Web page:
February - Sherman Marches through North and South Carolina.
Union General Sherman moved from Georgia through South Carolina, destroying almost everything in his path.
February 3, 1865 Rivers' Bridge / Owens' Crossroads
February 3 -- Rivers' Bridge
Confederate force under McLaws held the crossings of the Salkehatchie River against the advance of the right wing of Sherman's Army. Federal soldiers began building bridges across the swamp to bypass the road block. In the meantime, Union columns worked to get on the Confederates' flanks and rear. On February 3, two Union brigades waded the swamp downstream and assaulted McLaws's right. McLaws retreated toward Branchville after stalling Sherman's advance for only one day.
February -- A Chance for Reconciliation Is Lost.
Confederate President Jefferson Davis agreed to send delegates to a peace conference with President Lincoln and Secretary of State William Seward, but insisted on Lincoln's recognition of the South's independence as a prerequisite. Lincoln refused, and the conference never occurred.
February 5-7 Hatcher's Run / Dabney's Mill / Rowanty Creek
February 12-22, 1865 Wilmington / Forks Road / Sugar Loaf Hill
March 2 Waynesboro
March 4 Abraham Lincoln Second Inaugural Address
March 5 --Skirmish At Gamble's Hotel
500 federal soldiers, under the command of Colonel Reuben Williams of the 12th Indiana Infantry, marched into the Florence area to destroy the railroad depot. These federal troops were met by a group of Confederate soldiers who drove them away with the help of 400 reinforcements from the area home guard. The Columns is a popular name for The Harwell House at Rankin Plantation, a beautiful antebellum home that dates back over 100 years. The name refers to the 22 Greek style, Doric columns that surround the home on three sides.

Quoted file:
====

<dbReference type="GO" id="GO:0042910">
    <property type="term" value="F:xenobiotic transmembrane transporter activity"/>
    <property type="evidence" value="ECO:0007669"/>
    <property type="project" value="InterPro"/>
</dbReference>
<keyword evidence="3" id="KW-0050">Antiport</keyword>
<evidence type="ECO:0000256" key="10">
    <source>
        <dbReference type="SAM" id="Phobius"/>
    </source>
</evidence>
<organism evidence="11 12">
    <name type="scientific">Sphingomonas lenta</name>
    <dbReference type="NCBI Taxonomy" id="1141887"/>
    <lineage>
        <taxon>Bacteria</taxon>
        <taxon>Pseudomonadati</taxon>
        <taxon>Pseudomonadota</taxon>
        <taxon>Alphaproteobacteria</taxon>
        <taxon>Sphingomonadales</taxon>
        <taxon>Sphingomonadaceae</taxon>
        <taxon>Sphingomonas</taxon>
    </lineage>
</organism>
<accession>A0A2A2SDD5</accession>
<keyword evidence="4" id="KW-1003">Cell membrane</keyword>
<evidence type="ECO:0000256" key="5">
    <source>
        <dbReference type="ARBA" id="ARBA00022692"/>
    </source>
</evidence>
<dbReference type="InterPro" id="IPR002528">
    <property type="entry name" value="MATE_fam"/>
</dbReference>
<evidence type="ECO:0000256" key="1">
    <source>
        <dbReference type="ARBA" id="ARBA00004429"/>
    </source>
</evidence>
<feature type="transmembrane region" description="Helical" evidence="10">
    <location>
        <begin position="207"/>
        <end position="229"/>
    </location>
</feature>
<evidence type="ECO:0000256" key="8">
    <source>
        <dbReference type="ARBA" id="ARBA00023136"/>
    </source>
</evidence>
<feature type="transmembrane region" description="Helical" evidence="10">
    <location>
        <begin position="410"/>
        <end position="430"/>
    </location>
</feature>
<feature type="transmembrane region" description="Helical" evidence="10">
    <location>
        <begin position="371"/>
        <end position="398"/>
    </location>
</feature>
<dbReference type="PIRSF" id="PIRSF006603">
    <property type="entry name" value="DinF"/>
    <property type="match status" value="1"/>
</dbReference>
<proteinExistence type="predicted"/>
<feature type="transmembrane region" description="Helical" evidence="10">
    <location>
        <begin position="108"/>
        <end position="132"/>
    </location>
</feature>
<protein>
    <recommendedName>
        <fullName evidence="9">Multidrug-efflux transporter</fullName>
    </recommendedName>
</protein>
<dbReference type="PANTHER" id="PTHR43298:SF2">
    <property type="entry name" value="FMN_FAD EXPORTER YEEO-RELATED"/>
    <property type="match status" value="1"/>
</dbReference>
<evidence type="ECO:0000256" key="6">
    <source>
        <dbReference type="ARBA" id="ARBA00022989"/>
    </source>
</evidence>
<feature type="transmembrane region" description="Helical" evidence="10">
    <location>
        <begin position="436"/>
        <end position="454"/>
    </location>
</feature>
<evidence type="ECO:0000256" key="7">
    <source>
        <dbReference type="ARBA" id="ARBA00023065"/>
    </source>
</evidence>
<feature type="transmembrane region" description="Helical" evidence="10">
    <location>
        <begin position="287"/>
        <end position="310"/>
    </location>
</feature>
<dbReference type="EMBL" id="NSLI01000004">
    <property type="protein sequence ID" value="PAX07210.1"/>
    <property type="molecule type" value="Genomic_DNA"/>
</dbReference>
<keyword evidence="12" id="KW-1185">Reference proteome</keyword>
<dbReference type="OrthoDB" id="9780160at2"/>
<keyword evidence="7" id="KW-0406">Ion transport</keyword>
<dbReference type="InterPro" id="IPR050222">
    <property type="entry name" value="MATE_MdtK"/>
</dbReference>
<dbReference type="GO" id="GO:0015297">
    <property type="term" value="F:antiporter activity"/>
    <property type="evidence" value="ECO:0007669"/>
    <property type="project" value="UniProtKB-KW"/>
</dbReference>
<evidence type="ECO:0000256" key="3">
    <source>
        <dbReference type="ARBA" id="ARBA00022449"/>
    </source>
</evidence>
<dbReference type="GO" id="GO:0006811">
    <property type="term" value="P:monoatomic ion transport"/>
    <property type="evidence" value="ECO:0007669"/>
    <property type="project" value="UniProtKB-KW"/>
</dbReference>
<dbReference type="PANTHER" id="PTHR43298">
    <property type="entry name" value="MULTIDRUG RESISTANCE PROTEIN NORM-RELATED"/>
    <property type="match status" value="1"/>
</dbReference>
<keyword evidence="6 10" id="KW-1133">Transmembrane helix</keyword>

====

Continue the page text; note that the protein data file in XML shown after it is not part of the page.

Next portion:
March 6, 1865 Natural Bridge Florida
March 6 --Natural Bridge
Union Major General John Newton had undertaken a joint force expedition (including 2nd U.S. Colored Infantry and 99th U.S. Colored Infantry) to engage and destroy Confederate troops that had attacked at Cedar Keys and Fort Myers and were allegedly encamped somewhere around St. Marks. The Navy had trouble getting its ships up the St. Marks River. The Army force, however, had advanced and, after finding one bridge destroyed, started before dawn on March 6 to attempt to cross the river at Natural Bridge. The troops initially pushed Rebel forces back but not away from the bridge. Confederate forces, protected by breastworks, guarded all of the approaches and the bridge itself. The action at Natural Bridge lasted most of the day, but, unable to take the bridge, the Union troops retreated to the protection of the fleet.